Award-winning film and television actor Zahn McClarnon, Hunkpapa Lakota, is one of Indian Country’s hardest-working actors. Over the past 20 years, McClarnon has played roles as diverse as a tribal police chief in Longmire and a crime family enforcer in Fargo.
Soon, McClarnon’s fans can see him in a new role: Comanche leader Toshaway in the upcoming AMC series The Son. The first episode airs April 8. The series, based on the book of the same name by Philipp Meyer, presents a grand sweep of Texas history through the eyes of Eli McCullough (Pierce Brosnan), who was born on the same day Texas became a state, and Toshaway, the Comanche man who captures the young Eli, and later becomes like a father to the boy.
“I’m looking forward to people seeing it. Toshaway is a little different from roles I’ve done in the past,” says McClarnon, 50. “I’m at the age now where I’m playing more patriarchal characters.”
He gives kudos to AMC and producers of The Son for their determination to ensure that the Native characters were portrayed accurately. “The network and the producers were 100 percent behind making these characters human,” he says.
“They changed dialogue for us, they listened to us and took suggestions from the Native community members on the shoot, and they wanted to do everything properly,” says McClarnon. Respectful cultural efforts included bringing in advisors such as Juanita Pahdopony from the Comanche Nation, and hiring 30 Comanche tribal member extras and riders from tribal communities with strong horse traditions -- such as the Blackfeet Nation -- to Austin, where the episodes were shot.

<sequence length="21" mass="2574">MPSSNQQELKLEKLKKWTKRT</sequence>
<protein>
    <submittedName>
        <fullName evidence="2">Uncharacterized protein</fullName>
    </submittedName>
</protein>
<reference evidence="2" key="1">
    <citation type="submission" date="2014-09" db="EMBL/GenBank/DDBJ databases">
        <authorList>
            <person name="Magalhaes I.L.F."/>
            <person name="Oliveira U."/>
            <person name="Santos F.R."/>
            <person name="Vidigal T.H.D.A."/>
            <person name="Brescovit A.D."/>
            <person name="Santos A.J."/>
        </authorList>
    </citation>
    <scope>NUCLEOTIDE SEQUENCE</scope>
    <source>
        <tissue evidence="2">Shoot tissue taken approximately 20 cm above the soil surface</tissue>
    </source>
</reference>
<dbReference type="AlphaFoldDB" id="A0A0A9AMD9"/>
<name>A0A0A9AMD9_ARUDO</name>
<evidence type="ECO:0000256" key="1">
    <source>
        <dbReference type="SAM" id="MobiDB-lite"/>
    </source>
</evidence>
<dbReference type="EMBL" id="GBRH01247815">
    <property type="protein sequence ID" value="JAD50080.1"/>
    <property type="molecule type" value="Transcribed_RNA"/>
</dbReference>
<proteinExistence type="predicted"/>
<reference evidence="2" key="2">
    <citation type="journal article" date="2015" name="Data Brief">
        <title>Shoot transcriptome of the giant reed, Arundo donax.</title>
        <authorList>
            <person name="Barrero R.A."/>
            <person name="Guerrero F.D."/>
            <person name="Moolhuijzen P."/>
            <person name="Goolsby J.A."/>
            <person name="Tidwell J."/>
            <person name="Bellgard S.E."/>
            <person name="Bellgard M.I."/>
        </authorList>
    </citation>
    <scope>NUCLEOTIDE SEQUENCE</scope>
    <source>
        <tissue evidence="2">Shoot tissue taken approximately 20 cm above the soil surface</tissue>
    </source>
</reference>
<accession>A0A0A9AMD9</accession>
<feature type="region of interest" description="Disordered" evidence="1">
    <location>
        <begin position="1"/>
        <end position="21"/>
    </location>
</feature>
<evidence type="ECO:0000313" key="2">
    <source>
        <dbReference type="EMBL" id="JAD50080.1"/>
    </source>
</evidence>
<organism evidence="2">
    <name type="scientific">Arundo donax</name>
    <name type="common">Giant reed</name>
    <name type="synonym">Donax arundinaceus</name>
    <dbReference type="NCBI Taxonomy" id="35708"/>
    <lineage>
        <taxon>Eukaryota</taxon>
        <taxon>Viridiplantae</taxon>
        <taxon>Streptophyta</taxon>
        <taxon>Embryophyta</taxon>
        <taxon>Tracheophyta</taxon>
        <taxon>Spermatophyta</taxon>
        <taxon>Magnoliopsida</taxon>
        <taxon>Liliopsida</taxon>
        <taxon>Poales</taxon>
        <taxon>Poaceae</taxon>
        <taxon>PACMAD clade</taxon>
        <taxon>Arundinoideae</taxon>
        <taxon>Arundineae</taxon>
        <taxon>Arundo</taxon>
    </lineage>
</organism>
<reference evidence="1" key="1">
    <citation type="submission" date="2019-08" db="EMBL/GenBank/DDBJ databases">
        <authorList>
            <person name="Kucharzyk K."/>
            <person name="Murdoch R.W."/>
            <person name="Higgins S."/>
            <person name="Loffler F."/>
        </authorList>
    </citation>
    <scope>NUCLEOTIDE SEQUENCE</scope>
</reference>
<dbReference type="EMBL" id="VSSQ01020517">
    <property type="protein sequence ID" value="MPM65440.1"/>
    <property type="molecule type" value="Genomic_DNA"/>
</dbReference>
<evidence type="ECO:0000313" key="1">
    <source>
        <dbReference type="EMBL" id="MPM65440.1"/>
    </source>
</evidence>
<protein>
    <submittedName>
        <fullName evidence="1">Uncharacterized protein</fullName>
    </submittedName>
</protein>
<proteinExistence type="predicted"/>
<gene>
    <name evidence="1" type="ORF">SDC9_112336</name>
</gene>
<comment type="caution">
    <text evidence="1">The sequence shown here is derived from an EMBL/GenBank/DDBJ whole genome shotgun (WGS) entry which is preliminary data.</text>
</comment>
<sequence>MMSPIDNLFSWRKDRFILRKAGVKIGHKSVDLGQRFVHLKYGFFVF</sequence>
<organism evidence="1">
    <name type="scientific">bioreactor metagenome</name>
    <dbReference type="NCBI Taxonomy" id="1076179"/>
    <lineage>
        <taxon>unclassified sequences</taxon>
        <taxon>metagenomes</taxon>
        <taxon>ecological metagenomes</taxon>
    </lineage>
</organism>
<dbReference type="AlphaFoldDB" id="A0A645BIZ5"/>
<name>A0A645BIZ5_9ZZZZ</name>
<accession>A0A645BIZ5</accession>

That attention to cultural and historical accuracy also means that all peoples will be portrayed as they really were, without sugarcoating or stereotyping. “It’s about the beginnings of Texas, the land grabs,” Zahn McClarnon says. “The Son doesn’t take sides at all; everybody was brutal [during that time period]. The Comanches were protecting their land, the Mexicans were protecting their land and the whites were trying to take the land. The show doesn’t pull any punches.”
If the first episode is any indication, viewers should be prepared for an often gut-wrenching look at the interactions between the three peoples who inhabited – or coveted – the rich lands of South Texas, and the lengths the protagonist, Eli, is willing to go to ensure his family empire grows.
“Toshaway is a leader, one of the warrior leaders of his tribe,” says Zahn McClarnon. “He sees what’s going on around him, the influx of Europeans coming to his land and he’s worried for his people and his territory, which happens to be Texas.” The Comanches, known as the “Lords of the Plains,” at one point took in other people to become part of the tribe, whether willingly or not, to strengthen their bloodlines, Zahn McClarnon says.
One Comanche raid sweeps up young Eli, propelling him on an epic journey spanning nearly 100 years. The first season swings between 1849, when Toshaway first encounters the young boy, to 1915, when now-prosperous cattleman Eli reaches for even greater riches at the dawn of Texas’ oil era.
There may be more Toshaway to come. “The first season only covers about a quarter of the book,” Zahn McClarnon says. “You will see Toshaway in about nine out of 10 episodes.”
What’s next for Zahn McClarnon? He will begin filming the sixth, and final, season of Longmire March 20. And he continues to expand his range as an actor: “I’m still taking acting classes, and I will for the rest of my life, I enjoy the process,” he says.
“I love to work, it’s my whole life, being creative and creating characters. That’s all I want to do – for now – and for as long as people will keep hiring me.”